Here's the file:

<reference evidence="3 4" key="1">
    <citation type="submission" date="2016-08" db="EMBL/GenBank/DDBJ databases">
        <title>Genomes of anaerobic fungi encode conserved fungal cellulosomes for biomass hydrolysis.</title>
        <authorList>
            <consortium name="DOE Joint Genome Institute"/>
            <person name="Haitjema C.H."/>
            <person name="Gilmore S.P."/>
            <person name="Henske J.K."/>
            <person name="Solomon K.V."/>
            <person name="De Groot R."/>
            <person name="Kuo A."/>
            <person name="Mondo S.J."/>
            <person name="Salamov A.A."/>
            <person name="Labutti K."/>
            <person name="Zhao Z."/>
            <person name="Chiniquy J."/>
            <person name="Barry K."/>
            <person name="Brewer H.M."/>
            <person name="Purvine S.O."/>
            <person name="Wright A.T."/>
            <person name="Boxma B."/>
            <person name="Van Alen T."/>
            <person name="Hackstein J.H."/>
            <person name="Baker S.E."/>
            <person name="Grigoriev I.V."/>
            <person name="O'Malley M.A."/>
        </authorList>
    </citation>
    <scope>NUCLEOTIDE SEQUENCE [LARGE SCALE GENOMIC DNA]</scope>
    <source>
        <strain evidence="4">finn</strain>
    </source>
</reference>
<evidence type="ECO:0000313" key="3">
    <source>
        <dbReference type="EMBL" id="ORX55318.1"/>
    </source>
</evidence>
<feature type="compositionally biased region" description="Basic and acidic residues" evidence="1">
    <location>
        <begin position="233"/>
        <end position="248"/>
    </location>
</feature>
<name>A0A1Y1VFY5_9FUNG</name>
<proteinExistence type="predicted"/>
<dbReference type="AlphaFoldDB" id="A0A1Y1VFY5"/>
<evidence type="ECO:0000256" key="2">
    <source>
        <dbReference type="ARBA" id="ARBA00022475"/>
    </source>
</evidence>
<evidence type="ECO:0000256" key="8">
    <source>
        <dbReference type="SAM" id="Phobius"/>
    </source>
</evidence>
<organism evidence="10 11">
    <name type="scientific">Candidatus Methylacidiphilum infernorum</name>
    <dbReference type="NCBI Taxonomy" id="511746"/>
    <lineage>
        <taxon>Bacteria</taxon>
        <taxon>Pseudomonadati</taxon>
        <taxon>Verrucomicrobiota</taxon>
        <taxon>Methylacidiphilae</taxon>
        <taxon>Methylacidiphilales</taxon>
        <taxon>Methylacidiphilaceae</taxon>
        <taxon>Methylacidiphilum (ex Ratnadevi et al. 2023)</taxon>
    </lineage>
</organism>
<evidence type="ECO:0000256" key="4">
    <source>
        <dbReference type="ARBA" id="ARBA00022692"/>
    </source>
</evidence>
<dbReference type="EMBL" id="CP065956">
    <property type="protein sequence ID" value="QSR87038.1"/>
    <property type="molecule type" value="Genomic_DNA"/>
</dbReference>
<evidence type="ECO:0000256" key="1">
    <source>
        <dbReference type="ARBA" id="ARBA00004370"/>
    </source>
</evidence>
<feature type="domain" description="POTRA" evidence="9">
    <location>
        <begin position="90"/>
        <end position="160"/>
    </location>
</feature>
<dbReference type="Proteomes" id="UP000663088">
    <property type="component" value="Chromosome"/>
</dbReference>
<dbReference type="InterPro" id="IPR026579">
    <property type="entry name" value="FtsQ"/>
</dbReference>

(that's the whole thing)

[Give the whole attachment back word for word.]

<reference evidence="3 4" key="1">
    <citation type="submission" date="2016-08" db="EMBL/GenBank/DDBJ databases">
        <title>Genomes of anaerobic fungi encode conserved fungal cellulosomes for biomass hydrolysis.</title>
        <authorList>
            <consortium name="DOE Joint Genome Institute"/>
            <person name="Haitjema C.H."/>
            <person name="Gilmore S.P."/>
            <person name="Henske J.K."/>
            <person name="Solomon K.V."/>
            <person name="De Groot R."/>
            <person name="Kuo A."/>
            <person name="Mondo S.J."/>
            <person name="Salamov A.A."/>
            <person name="Labutti K."/>
            <person name="Zhao Z."/>
            <person name="Chiniquy J."/>
            <person name="Barry K."/>
            <person name="Brewer H.M."/>
            <person name="Purvine S.O."/>
            <person name="Wright A.T."/>
            <person name="Boxma B."/>
            <person name="Van Alen T."/>
            <person name="Hackstein J.H."/>
            <person name="Baker S.E."/>
            <person name="Grigoriev I.V."/>
            <person name="O'Malley M.A."/>
        </authorList>
    </citation>
    <scope>NUCLEOTIDE SEQUENCE [LARGE SCALE GENOMIC DNA]</scope>
    <source>
        <strain evidence="4">finn</strain>
    </source>
</reference>
<evidence type="ECO:0000313" key="3">
    <source>
        <dbReference type="EMBL" id="ORX55318.1"/>
    </source>
</evidence>
<feature type="compositionally biased region" description="Basic and acidic residues" evidence="1">
    <location>
        <begin position="233"/>
        <end position="248"/>
    </location>
</feature>
<name>A0A1Y1VFY5_9FUNG</name>
<proteinExistence type="predicted"/>
<dbReference type="AlphaFoldDB" id="A0A1Y1VFY5"/>
<evidence type="ECO:0000256" key="2">
    <source>
        <dbReference type="ARBA" id="ARBA00022475"/>
    </source>
</evidence>
<evidence type="ECO:0000256" key="8">
    <source>
        <dbReference type="SAM" id="Phobius"/>
    </source>
</evidence>
<organism evidence="10 11">
    <name type="scientific">Candidatus Methylacidiphilum infernorum</name>
    <dbReference type="NCBI Taxonomy" id="511746"/>
    <lineage>
        <taxon>Bacteria</taxon>
        <taxon>Pseudomonadati</taxon>
        <taxon>Verrucomicrobiota</taxon>
        <taxon>Methylacidiphilae</taxon>
        <taxon>Methylacidiphilales</taxon>
        <taxon>Methylacidiphilaceae</taxon>
        <taxon>Methylacidiphilum (ex Ratnadevi et al. 2023)</taxon>
    </lineage>
</organism>
<evidence type="ECO:0000256" key="4">
    <source>
        <dbReference type="ARBA" id="ARBA00022692"/>
    </source>
</evidence>
<dbReference type="EMBL" id="CP065956">
    <property type="protein sequence ID" value="QSR87038.1"/>
    <property type="molecule type" value="Genomic_DNA"/>
</dbReference>
<evidence type="ECO:0000256" key="1">
    <source>
        <dbReference type="ARBA" id="ARBA00004370"/>
    </source>
</evidence>
<feature type="domain" description="POTRA" evidence="9">
    <location>
        <begin position="90"/>
        <end position="160"/>
    </location>
</feature>
<dbReference type="Proteomes" id="UP000663088">
    <property type="component" value="Chromosome"/>
</dbReference>
<dbReference type="InterPro" id="IPR026579">
    <property type="entry name" value="FtsQ"/>
</dbReference>